Timber from Tanzania: supporting community forest enterprises | WWF

Timber from Tanzania: supporting community forest enterprises

Posted on 03 March 2015    
New road under construction through Ruvuma Landscape, Tanzania.
© Will Ashley-Cantello / WWF-UK
Tanzania is a country rich in forests and wildlife. While it is famous for the Serengeti and the Ngorongoro crater in the North, there is an expanse of forests – miombo woodlands to be precise – in the south of the country lesser known to the outside world. The Ruvuma River forms the border between Tanzania and Mozambique and its watershed covers a very large landscape.  This trans boundary region is considered to be one of the few remnant wilderness areas in Africa and home to the second largest elephant population on the continent too. But the region is at a turning point.

The “Ruvuma Landscape”, as WWF sees it, covers 280,000km2. It is one of the fastest growing regions in East Africa due to the recent discovery of large deposits of oil, gas and other minerals. Both the Mozambique and Tanzanian governments are planning and building major infrastructure, for the extractives industry in particular. Illegal logging, artisanal mining and poaching are already problems in the area. There are risks and opportunities with the new developments. WWF offices in the region, in particular WWF staff Geofrey Mwanjela and Isaac Mulugu, are closely engaged in the planning process and social and environmental impact assessments to increase the chances of these investments driving sustainable development that support local communities.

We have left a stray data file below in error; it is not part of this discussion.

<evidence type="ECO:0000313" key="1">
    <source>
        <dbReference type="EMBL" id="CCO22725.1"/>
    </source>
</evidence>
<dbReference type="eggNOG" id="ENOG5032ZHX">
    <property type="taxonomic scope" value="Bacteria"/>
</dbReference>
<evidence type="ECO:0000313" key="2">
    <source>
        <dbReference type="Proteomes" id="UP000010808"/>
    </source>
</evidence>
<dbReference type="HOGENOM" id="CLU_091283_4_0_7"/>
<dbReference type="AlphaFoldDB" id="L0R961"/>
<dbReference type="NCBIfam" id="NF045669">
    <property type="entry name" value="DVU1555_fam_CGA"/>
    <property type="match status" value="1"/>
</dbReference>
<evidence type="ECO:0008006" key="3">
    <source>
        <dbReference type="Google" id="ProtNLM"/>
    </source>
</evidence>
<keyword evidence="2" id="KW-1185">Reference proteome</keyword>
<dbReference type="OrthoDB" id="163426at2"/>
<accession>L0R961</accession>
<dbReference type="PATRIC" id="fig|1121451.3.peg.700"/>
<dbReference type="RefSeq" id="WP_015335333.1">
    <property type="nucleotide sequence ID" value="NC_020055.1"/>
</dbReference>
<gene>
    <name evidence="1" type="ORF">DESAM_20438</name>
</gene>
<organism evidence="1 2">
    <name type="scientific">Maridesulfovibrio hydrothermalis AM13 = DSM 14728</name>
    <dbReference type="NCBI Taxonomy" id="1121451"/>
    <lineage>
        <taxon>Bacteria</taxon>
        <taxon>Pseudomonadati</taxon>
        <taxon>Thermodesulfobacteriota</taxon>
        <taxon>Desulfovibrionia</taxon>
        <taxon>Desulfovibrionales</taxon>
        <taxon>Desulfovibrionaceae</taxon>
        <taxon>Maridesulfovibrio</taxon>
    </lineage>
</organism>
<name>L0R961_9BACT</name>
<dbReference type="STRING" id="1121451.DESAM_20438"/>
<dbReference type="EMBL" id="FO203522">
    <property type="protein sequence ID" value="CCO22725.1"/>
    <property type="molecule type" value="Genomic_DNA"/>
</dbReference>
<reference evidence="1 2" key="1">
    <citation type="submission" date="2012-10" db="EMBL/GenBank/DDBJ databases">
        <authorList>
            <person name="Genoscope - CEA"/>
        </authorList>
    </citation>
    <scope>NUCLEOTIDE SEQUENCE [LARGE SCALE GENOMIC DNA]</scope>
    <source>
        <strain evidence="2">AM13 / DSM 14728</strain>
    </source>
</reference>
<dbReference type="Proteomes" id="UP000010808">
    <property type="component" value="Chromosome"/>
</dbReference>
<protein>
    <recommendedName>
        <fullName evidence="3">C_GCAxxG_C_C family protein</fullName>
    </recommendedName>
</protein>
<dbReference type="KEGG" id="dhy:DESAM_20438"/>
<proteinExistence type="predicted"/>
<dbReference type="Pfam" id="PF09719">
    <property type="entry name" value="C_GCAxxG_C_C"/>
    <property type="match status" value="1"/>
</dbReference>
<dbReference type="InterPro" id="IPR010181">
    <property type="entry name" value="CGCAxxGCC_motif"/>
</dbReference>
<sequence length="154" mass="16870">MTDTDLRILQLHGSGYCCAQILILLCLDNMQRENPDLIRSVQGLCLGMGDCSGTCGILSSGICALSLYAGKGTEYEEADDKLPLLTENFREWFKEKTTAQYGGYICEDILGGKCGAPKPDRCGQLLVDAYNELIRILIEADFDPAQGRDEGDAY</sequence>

More here
New road under construction through Ruvuma Landscape, Tanzania.
© Will Ashley-Cantello / WWF-UK Enlarge
Members of the Machemba Village forest committee take lunch in their forest area, Tanzania.
© Will Ashley-Cantello / WWF-UK Enlarge

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